From New Chapter's Supercritical Extraction Process
Supercritical (CO2) Extraction is a method that not only provides for a more potent supplement, but also does so in a manner that may be "greener". In addition, it provides for a cleaner product with less contaminants.
"The supercritical process is extraordinarily complex and high-tech, but at its core we think it is rather easy to understand. Here is a short “botany” lesson: there are two major groupings of phytochemicals, or plant constituents, that are generally extracted. One type of plant constituent “likes” water, and is thus willing to be dissolved in water (like in making a tea, which is simply a hot water extract) or a related solution like ethanol. The other type of plant constituent “dislikes” water, avoids it totally (like oil and water!), and is thus unwilling to be dissolved in it. These water-avoiding constituents are fatty or oily in nature, and they are willing to dissolve only in “lipophilic” or fat-loving solutions. To extract an “oily” constituent, people conventionally either dissolved the herb in a chemical solvent or heated the herb to beyond boiling, evaporating out the water-based ingredients. That is the sum and substance of conventional extraction: a water-loving constituent either can be dissolved in a water or alcohol solution, or it is fatty or oily and needs to be dissolved in a different manner. We should note that some lipophilic substances can be extracted with ethanol, but it is not the preferred extraction method for those substances.
... all that is left behind is the pure, concentrated extract. No pollution, no heat stress or damage, and no solvent residue. The extract, if done by a fine laboratory or facility, can be a broad, virtually complete representation of the plant’s lipophilic constituents.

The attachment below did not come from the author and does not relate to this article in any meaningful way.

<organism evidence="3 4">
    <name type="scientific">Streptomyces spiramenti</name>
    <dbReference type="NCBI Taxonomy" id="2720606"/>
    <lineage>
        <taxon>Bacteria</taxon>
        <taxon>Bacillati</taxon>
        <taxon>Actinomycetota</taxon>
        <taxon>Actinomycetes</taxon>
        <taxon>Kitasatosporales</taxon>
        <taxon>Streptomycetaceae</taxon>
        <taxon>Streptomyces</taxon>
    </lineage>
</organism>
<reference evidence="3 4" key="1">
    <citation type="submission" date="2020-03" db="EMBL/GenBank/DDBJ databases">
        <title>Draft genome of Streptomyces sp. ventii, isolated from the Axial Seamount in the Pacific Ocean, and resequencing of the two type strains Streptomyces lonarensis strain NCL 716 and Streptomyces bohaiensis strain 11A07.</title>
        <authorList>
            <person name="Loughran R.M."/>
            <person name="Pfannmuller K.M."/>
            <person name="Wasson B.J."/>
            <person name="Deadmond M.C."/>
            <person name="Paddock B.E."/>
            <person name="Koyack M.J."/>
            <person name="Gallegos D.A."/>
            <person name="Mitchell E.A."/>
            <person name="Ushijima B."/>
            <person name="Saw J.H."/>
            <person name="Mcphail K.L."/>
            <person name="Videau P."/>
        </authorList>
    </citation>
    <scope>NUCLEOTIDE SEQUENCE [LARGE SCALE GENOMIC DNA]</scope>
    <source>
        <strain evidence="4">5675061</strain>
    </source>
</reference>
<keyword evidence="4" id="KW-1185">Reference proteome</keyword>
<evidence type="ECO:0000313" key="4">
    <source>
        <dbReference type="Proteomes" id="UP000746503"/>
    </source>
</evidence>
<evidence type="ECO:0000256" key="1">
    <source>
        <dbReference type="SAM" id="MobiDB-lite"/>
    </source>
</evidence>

"Recent studies have proved SC-CO2 is an effective alternative for terminal sterilization of biological materials and medical devices. Moreover, this process is gentle; as the morphology, ultrastructure, and protein profiles of inactivated microbes are maintained."
"Detailed GC-MS analysis of the products was performed to assess the best extraction and the best separation conditions. The lavender oil produced by supercritical extraction was compared to the oil obtained by hydrodistillation. The major difference between the two products were reflected in linalyl acetate content. The compound was found to be 34.7% of the oil produced by supercritical fluid extraction and 12.1% of the hydrodistilled product."
"Supercritical carbon dioxide is seen as a promising green solvent because it is non-toxic, and a byproduct of other industrial processes. Furthermore, separation of the reaction components from the starting material is much simpler than with traditional organic solvents."
Companies claiming to use Supercritical Extraction
Tattva's Herbs Organics
Wikipedia Entry: Supercritical Carbon Dioxide
Supercritical CO2 Extraction and Fractionation of Lavender Essential Oil and Waxes
 New Chapter: Supercritical Extraction